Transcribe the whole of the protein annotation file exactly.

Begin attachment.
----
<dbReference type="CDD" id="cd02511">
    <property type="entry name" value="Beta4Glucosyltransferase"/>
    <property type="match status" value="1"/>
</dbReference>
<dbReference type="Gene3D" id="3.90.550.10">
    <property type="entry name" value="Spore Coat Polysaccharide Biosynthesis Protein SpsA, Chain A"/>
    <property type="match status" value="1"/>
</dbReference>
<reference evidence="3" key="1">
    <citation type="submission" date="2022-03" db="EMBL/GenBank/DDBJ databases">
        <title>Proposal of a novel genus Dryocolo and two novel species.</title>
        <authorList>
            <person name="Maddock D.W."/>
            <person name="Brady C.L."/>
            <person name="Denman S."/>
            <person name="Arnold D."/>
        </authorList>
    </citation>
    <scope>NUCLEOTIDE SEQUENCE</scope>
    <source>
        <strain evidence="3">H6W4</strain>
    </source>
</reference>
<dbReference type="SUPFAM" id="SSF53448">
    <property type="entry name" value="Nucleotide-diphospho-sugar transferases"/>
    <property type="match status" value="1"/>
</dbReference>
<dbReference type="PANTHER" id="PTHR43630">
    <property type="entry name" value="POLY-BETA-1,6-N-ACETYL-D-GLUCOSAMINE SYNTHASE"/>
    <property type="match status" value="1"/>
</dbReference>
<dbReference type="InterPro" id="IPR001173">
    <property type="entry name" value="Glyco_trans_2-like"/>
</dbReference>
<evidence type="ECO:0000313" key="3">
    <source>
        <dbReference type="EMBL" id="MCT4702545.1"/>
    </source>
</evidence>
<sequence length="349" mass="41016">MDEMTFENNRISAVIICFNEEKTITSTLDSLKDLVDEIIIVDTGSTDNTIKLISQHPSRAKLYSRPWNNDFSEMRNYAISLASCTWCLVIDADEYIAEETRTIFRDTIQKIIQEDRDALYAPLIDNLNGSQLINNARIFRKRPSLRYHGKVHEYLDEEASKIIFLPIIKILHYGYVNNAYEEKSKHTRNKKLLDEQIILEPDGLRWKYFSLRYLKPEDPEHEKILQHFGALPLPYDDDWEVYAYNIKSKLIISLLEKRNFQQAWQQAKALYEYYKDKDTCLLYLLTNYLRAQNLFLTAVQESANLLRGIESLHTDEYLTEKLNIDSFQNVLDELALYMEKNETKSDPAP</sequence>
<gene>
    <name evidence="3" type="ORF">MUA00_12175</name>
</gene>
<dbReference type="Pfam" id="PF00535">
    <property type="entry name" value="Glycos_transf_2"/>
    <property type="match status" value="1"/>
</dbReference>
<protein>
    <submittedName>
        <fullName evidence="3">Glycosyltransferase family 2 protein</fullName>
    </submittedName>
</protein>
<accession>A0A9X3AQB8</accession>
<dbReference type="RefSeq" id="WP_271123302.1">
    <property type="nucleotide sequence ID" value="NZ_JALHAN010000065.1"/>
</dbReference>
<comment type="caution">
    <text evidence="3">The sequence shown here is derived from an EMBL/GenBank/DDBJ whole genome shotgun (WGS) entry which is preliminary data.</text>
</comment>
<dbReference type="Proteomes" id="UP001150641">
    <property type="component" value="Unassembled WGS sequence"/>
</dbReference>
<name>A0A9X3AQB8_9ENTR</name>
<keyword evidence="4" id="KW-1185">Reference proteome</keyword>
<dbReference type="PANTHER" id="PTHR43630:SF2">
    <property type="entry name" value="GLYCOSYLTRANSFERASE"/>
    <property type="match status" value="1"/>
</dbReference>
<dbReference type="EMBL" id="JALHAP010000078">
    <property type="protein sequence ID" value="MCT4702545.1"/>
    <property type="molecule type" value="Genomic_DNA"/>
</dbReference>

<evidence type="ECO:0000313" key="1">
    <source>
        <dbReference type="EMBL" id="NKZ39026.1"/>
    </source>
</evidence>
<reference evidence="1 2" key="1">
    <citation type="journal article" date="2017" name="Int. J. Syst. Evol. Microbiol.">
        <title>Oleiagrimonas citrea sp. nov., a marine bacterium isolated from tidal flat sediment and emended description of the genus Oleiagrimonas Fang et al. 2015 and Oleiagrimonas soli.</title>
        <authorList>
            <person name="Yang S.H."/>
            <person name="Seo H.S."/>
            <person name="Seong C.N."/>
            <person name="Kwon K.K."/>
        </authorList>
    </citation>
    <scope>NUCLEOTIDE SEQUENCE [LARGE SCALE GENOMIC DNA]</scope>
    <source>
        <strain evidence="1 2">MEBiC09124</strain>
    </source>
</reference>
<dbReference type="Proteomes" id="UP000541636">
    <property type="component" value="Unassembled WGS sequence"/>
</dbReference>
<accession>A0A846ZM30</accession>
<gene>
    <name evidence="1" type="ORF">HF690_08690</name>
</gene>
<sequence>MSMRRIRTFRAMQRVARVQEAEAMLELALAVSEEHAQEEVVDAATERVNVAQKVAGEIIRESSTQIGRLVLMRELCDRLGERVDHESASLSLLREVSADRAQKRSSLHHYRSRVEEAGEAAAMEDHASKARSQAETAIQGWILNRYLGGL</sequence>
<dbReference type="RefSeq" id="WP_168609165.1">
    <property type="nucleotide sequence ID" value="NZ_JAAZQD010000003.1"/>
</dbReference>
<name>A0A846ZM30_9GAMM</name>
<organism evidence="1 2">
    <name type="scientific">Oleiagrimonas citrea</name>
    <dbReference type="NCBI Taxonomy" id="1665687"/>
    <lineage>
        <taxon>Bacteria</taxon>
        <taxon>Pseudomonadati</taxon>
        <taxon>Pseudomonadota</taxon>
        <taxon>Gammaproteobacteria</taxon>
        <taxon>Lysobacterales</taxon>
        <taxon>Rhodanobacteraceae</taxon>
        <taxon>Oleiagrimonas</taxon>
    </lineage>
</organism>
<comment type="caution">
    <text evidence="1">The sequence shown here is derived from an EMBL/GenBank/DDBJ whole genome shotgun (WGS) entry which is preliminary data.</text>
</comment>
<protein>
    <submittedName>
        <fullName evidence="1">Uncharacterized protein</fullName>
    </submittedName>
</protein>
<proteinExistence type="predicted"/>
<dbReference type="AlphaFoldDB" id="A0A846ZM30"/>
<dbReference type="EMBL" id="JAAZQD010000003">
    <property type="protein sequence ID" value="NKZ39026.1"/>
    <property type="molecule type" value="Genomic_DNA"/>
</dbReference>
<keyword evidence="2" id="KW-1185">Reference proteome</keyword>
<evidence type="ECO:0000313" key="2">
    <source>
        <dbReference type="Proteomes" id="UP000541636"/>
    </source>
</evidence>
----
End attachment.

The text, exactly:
<dbReference type="CDD" id="cd02511">
    <property type="entry name" value="Beta4Glucosyltransferase"/>
    <property type="match status" value="1"/>
</dbReference>
<dbReference type="Gene3D" id="3.90.550.10">
    <property type="entry name" value="Spore Coat Polysaccharide Biosynthesis Protein SpsA, Chain A"/>
    <property type="match status" value="1"/>
</dbReference>
<reference evidence="3" key="1">
    <citation type="submission" date="2022-03" db="EMBL/GenBank/DDBJ databases">
        <title>Proposal of a novel genus Dryocolo and two novel species.</title>
        <authorList>
            <person name="Maddock D.W."/>
            <person name="Brady C.L."/>
            <person name="Denman S."/>
            <person name="Arnold D."/>
        </authorList>
    </citation>
    <scope>NUCLEOTIDE SEQUENCE</scope>
    <source>
        <strain evidence="3">H6W4</strain>
    </source>
</reference>
<dbReference type="SUPFAM" id="SSF53448">
    <property type="entry name" value="Nucleotide-diphospho-sugar transferases"/>
    <property type="match status" value="1"/>
</dbReference>
<dbReference type="PANTHER" id="PTHR43630">
    <property type="entry name" value="POLY-BETA-1,6-N-ACETYL-D-GLUCOSAMINE SYNTHASE"/>
    <property type="match status" value="1"/>
</dbReference>
<dbReference type="InterPro" id="IPR001173">
    <property type="entry name" value="Glyco_trans_2-like"/>
</dbReference>
<evidence type="ECO:0000313" key="3">
    <source>
        <dbReference type="EMBL" id="MCT4702545.1"/>
    </source>
</evidence>
<sequence length="349" mass="41016">MDEMTFENNRISAVIICFNEEKTITSTLDSLKDLVDEIIIVDTGSTDNTIKLISQHPSRAKLYSRPWNNDFSEMRNYAISLASCTWCLVIDADEYIAEETRTIFRDTIQKIIQEDRDALYAPLIDNLNGSQLINNARIFRKRPSLRYHGKVHEYLDEEASKIIFLPIIKILHYGYVNNAYEEKSKHTRNKKLLDEQIILEPDGLRWKYFSLRYLKPEDPEHEKILQHFGALPLPYDDDWEVYAYNIKSKLIISLLEKRNFQQAWQQAKALYEYYKDKDTCLLYLLTNYLRAQNLFLTAVQESANLLRGIESLHTDEYLTEKLNIDSFQNVLDELALYMEKNETKSDPAP</sequence>
<gene>
    <name evidence="3" type="ORF">MUA00_12175</name>
</gene>
<dbReference type="Pfam" id="PF00535">
    <property type="entry name" value="Glycos_transf_2"/>
    <property type="match status" value="1"/>
</dbReference>
<protein>
    <submittedName>
        <fullName evidence="3">Glycosyltransferase family 2 protein</fullName>
    </submittedName>
</protein>
<accession>A0A9X3AQB8</accession>
<dbReference type="RefSeq" id="WP_271123302.1">
    <property type="nucleotide sequence ID" value="NZ_JALHAN010000065.1"/>
</dbReference>
<comment type="caution">
    <text evidence="3">The sequence shown here is derived from an EMBL/GenBank/DDBJ whole genome shotgun (WGS) entry which is preliminary data.</text>
</comment>
<dbReference type="Proteomes" id="UP001150641">
    <property type="component" value="Unassembled WGS sequence"/>
</dbReference>
<name>A0A9X3AQB8_9ENTR</name>
<keyword evidence="4" id="KW-1185">Reference proteome</keyword>
<dbReference type="PANTHER" id="PTHR43630:SF2">
    <property type="entry name" value="GLYCOSYLTRANSFERASE"/>
    <property type="match status" value="1"/>
</dbReference>
<dbReference type="EMBL" id="JALHAP010000078">
    <property type="protein sequence ID" value="MCT4702545.1"/>
    <property type="molecule type" value="Genomic_DNA"/>
</dbReference>

<evidence type="ECO:0000313" key="1">
    <source>
        <dbReference type="EMBL" id="NKZ39026.1"/>
    </source>
</evidence>
<reference evidence="1 2" key="1">
    <citation type="journal article" date="2017" name="Int. J. Syst. Evol. Microbiol.">
        <title>Oleiagrimonas citrea sp. nov., a marine bacterium isolated from tidal flat sediment and emended description of the genus Oleiagrimonas Fang et al. 2015 and Oleiagrimonas soli.</title>
        <authorList>
            <person name="Yang S.H."/>
            <person name="Seo H.S."/>
            <person name="Seong C.N."/>
            <person name="Kwon K.K."/>
        </authorList>
    </citation>
    <scope>NUCLEOTIDE SEQUENCE [LARGE SCALE GENOMIC DNA]</scope>
    <source>
        <strain evidence="1 2">MEBiC09124</strain>
    </source>
</reference>
<dbReference type="Proteomes" id="UP000541636">
    <property type="component" value="Unassembled WGS sequence"/>
</dbReference>
<accession>A0A846ZM30</accession>
<gene>
    <name evidence="1" type="ORF">HF690_08690</name>
</gene>
<sequence>MSMRRIRTFRAMQRVARVQEAEAMLELALAVSEEHAQEEVVDAATERVNVAQKVAGEIIRESSTQIGRLVLMRELCDRLGERVDHESASLSLLREVSADRAQKRSSLHHYRSRVEEAGEAAAMEDHASKARSQAETAIQGWILNRYLGGL</sequence>
<dbReference type="RefSeq" id="WP_168609165.1">
    <property type="nucleotide sequence ID" value="NZ_JAAZQD010000003.1"/>
</dbReference>
<name>A0A846ZM30_9GAMM</name>
<organism evidence="1 2">
    <name type="scientific">Oleiagrimonas citrea</name>
    <dbReference type="NCBI Taxonomy" id="1665687"/>
    <lineage>
        <taxon>Bacteria</taxon>
        <taxon>Pseudomonadati</taxon>
        <taxon>Pseudomonadota</taxon>
        <taxon>Gammaproteobacteria</taxon>
        <taxon>Lysobacterales</taxon>
        <taxon>Rhodanobacteraceae</taxon>
        <taxon>Oleiagrimonas</taxon>
    </lineage>
</organism>
<comment type="caution">
    <text evidence="1">The sequence shown here is derived from an EMBL/GenBank/DDBJ whole genome shotgun (WGS) entry which is preliminary data.</text>
</comment>
<protein>
    <submittedName>
        <fullName evidence="1">Uncharacterized protein</fullName>
    </submittedName>
</protein>
<proteinExistence type="predicted"/>
<dbReference type="AlphaFoldDB" id="A0A846ZM30"/>
<dbReference type="EMBL" id="JAAZQD010000003">
    <property type="protein sequence ID" value="NKZ39026.1"/>
    <property type="molecule type" value="Genomic_DNA"/>
</dbReference>
<keyword evidence="2" id="KW-1185">Reference proteome</keyword>
<evidence type="ECO:0000313" key="2">
    <source>
        <dbReference type="Proteomes" id="UP000541636"/>
    </source>
</evidence>